Step 4: Format the Windows partition
After the drivers complete installing, the next step is to format the Boot Camp partition so that it can install Windows correctly. Once Boot Camp Assistant has finished creating the partition, it will ask for your administrator password, then restart your Mac and load up the Windows installer. Follow the steps in the installer, entering your product key and choosing the correct version of Windows to install.
Note that you may be prompted where to install Windows — select the BOOTCAMP partition, then click Format. However, Apple advises that in most cases, the correct partition will be selected and formatted automatically. You’ll also need to unplug any connected devices — external storage drives, monitors, etc — that aren’t necessary for the installation.
Step 5: Install Windows drivers and choose your startup disk
When the Windows installer has finished, your Mac will load into Windows and the Boot Camp Assistant will open up. Click Next, then Install, and Boot Camp Assistant will begin downloading and installing the necessary Windows drivers. When it’s done, click Finish and your Mac will restart and load back into Windows.
You’ll want to make sure your copy of Windows is as up to date as possible, so click in the Windows 10 search bar and type Check for updates, then click the first result. In the Settings window that opens, click Check for updates and let it download and install them all. This will take a while, but is an important step.
If you want to load into MacOS by default and switch to Windows when you need it, restart your Mac, then immediately press and hold the Option key (labelled Alt on some Mac keyboards) until the Startup Manager screen appears. Here you can choose whether to load up MacOS or Windows (labelled as Boot Camp). Click on your partition of choice, then click the arrow underneath it or press Return.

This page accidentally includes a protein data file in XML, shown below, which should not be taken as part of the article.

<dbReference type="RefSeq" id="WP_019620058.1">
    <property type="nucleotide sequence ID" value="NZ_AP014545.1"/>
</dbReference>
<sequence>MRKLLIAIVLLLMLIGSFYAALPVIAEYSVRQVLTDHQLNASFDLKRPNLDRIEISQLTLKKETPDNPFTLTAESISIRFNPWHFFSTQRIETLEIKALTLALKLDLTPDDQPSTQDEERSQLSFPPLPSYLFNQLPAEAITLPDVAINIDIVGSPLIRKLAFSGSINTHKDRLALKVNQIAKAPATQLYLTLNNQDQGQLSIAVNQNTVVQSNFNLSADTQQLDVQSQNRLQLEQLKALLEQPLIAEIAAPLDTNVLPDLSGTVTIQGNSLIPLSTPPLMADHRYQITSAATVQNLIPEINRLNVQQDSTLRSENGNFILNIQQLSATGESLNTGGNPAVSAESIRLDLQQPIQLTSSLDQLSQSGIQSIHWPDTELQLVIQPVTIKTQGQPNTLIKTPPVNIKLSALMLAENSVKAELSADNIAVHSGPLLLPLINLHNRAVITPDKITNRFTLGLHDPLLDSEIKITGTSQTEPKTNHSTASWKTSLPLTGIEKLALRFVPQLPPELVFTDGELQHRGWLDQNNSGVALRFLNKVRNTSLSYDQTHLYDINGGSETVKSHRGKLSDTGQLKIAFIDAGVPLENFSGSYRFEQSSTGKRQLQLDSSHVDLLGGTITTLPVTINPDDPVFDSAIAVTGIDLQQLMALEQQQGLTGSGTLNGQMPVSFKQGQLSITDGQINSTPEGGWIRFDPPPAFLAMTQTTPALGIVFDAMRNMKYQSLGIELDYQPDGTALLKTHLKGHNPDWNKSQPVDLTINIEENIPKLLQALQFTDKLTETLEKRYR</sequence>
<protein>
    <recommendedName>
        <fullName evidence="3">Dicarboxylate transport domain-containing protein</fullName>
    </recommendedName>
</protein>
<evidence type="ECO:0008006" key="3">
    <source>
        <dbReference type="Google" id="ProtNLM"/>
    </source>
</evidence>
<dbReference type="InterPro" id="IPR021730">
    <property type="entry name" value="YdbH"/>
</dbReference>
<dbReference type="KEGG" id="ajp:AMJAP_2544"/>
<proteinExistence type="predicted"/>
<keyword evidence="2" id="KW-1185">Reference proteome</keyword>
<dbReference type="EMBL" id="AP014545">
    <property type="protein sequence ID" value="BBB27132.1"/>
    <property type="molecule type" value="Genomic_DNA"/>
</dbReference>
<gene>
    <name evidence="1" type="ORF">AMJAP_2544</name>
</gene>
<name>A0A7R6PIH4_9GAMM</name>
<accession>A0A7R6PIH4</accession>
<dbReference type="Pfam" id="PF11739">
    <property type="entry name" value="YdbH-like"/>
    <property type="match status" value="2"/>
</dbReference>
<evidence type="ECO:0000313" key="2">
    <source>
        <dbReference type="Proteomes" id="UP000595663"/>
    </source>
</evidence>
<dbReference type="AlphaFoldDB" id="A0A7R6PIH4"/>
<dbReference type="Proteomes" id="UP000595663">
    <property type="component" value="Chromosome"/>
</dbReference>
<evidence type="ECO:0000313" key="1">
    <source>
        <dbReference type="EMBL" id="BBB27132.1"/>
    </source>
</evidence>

On the other hand, if you would prefer to always load into Windows, head over to Startup Disk preferences (you can search for it using Spotlight or find it in System Preferences). Choose the startup disk housing Windows 10 so that from now on your Mac will start in Windows. Restart your computer entirely and it should open onto the Windows screen.
Touch Bar Support on Windows
If you’re installing Windows on a brand-new MacBook Pro with Touch Bar, fear not, as you’ll still be able to get some functionality out of your OLED touch pad when running Windows. Once you boot into Windows your Touch Bar will retain some functionality, but not exactly the full range available in MacOS. The Touch Bar will still have support for all of your MacBook’s basic controls — brightness, volume, play and pause — and at the touch of a button it can switch over to a standard row of F keys.
It’s also worth noting many features may not work correctly while using the Windows partition. Apple supports Windows 10 but you’ll still notice a difference in performance. MacBook hardware is made for MacOS, so it doesn’t always get along with